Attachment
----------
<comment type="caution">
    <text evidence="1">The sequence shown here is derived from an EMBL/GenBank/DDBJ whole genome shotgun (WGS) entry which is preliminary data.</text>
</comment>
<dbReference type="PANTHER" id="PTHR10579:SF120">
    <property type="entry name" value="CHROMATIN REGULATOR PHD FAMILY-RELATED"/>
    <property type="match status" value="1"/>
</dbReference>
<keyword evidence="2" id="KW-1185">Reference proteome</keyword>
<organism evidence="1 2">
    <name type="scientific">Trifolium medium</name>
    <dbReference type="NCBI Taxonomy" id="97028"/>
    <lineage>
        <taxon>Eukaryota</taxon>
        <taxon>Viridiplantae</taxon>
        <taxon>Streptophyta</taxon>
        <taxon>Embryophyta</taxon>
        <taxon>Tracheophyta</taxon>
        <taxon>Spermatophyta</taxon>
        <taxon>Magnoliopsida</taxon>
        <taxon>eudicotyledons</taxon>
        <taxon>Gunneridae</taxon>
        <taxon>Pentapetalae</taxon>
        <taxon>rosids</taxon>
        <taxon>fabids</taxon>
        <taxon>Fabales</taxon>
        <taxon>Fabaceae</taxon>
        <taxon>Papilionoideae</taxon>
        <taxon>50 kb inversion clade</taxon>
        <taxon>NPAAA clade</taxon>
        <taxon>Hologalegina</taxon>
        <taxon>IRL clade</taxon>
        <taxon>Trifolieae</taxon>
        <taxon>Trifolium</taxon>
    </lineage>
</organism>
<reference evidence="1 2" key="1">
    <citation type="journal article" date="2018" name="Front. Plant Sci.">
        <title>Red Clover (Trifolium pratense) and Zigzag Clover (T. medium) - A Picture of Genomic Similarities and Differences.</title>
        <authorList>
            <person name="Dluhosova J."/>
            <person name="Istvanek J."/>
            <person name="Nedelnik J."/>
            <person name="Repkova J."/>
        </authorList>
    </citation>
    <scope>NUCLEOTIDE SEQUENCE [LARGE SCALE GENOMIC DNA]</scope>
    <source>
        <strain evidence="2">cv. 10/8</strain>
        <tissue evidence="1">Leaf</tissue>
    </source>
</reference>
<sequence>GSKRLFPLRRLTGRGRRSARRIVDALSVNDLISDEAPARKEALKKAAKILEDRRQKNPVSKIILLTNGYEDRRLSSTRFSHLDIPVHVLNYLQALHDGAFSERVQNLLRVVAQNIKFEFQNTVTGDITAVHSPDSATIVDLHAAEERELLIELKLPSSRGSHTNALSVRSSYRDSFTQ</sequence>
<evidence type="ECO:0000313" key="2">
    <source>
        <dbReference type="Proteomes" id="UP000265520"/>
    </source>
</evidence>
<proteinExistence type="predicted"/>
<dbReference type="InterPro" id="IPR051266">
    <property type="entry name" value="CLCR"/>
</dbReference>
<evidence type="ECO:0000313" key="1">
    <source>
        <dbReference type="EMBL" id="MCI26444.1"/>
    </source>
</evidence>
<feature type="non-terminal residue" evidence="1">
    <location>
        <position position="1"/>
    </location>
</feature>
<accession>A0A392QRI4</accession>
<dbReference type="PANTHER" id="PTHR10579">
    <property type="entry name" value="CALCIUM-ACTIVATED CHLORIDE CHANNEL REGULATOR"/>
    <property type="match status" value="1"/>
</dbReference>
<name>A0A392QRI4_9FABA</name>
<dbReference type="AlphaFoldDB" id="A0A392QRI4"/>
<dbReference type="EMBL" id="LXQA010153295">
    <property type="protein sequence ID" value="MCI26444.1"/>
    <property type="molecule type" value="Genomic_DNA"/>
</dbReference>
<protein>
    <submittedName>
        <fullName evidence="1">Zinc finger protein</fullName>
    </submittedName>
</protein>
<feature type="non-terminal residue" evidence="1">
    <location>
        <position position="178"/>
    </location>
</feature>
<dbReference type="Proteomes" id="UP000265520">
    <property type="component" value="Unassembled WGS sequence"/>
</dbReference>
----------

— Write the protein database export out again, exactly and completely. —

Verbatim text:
<comment type="caution">
    <text evidence="1">The sequence shown here is derived from an EMBL/GenBank/DDBJ whole genome shotgun (WGS) entry which is preliminary data.</text>
</comment>
<dbReference type="PANTHER" id="PTHR10579:SF120">
    <property type="entry name" value="CHROMATIN REGULATOR PHD FAMILY-RELATED"/>
    <property type="match status" value="1"/>
</dbReference>
<keyword evidence="2" id="KW-1185">Reference proteome</keyword>
<organism evidence="1 2">
    <name type="scientific">Trifolium medium</name>
    <dbReference type="NCBI Taxonomy" id="97028"/>
    <lineage>
        <taxon>Eukaryota</taxon>
        <taxon>Viridiplantae</taxon>
        <taxon>Streptophyta</taxon>
        <taxon>Embryophyta</taxon>
        <taxon>Tracheophyta</taxon>
        <taxon>Spermatophyta</taxon>
        <taxon>Magnoliopsida</taxon>
        <taxon>eudicotyledons</taxon>
        <taxon>Gunneridae</taxon>
        <taxon>Pentapetalae</taxon>
        <taxon>rosids</taxon>
        <taxon>fabids</taxon>
        <taxon>Fabales</taxon>
        <taxon>Fabaceae</taxon>
        <taxon>Papilionoideae</taxon>
        <taxon>50 kb inversion clade</taxon>
        <taxon>NPAAA clade</taxon>
        <taxon>Hologalegina</taxon>
        <taxon>IRL clade</taxon>
        <taxon>Trifolieae</taxon>
        <taxon>Trifolium</taxon>
    </lineage>
</organism>
<reference evidence="1 2" key="1">
    <citation type="journal article" date="2018" name="Front. Plant Sci.">
        <title>Red Clover (Trifolium pratense) and Zigzag Clover (T. medium) - A Picture of Genomic Similarities and Differences.</title>
        <authorList>
            <person name="Dluhosova J."/>
            <person name="Istvanek J."/>
            <person name="Nedelnik J."/>
            <person name="Repkova J."/>
        </authorList>
    </citation>
    <scope>NUCLEOTIDE SEQUENCE [LARGE SCALE GENOMIC DNA]</scope>
    <source>
        <strain evidence="2">cv. 10/8</strain>
        <tissue evidence="1">Leaf</tissue>
    </source>
</reference>
<sequence>GSKRLFPLRRLTGRGRRSARRIVDALSVNDLISDEAPARKEALKKAAKILEDRRQKNPVSKIILLTNGYEDRRLSSTRFSHLDIPVHVLNYLQALHDGAFSERVQNLLRVVAQNIKFEFQNTVTGDITAVHSPDSATIVDLHAAEERELLIELKLPSSRGSHTNALSVRSSYRDSFTQ</sequence>
<evidence type="ECO:0000313" key="2">
    <source>
        <dbReference type="Proteomes" id="UP000265520"/>
    </source>
</evidence>
<proteinExistence type="predicted"/>
<dbReference type="InterPro" id="IPR051266">
    <property type="entry name" value="CLCR"/>
</dbReference>
<evidence type="ECO:0000313" key="1">
    <source>
        <dbReference type="EMBL" id="MCI26444.1"/>
    </source>
</evidence>
<feature type="non-terminal residue" evidence="1">
    <location>
        <position position="1"/>
    </location>
</feature>
<accession>A0A392QRI4</accession>
<dbReference type="PANTHER" id="PTHR10579">
    <property type="entry name" value="CALCIUM-ACTIVATED CHLORIDE CHANNEL REGULATOR"/>
    <property type="match status" value="1"/>
</dbReference>
<name>A0A392QRI4_9FABA</name>
<dbReference type="AlphaFoldDB" id="A0A392QRI4"/>
<dbReference type="EMBL" id="LXQA010153295">
    <property type="protein sequence ID" value="MCI26444.1"/>
    <property type="molecule type" value="Genomic_DNA"/>
</dbReference>
<protein>
    <submittedName>
        <fullName evidence="1">Zinc finger protein</fullName>
    </submittedName>
</protein>
<feature type="non-terminal residue" evidence="1">
    <location>
        <position position="178"/>
    </location>
</feature>
<dbReference type="Proteomes" id="UP000265520">
    <property type="component" value="Unassembled WGS sequence"/>
</dbReference>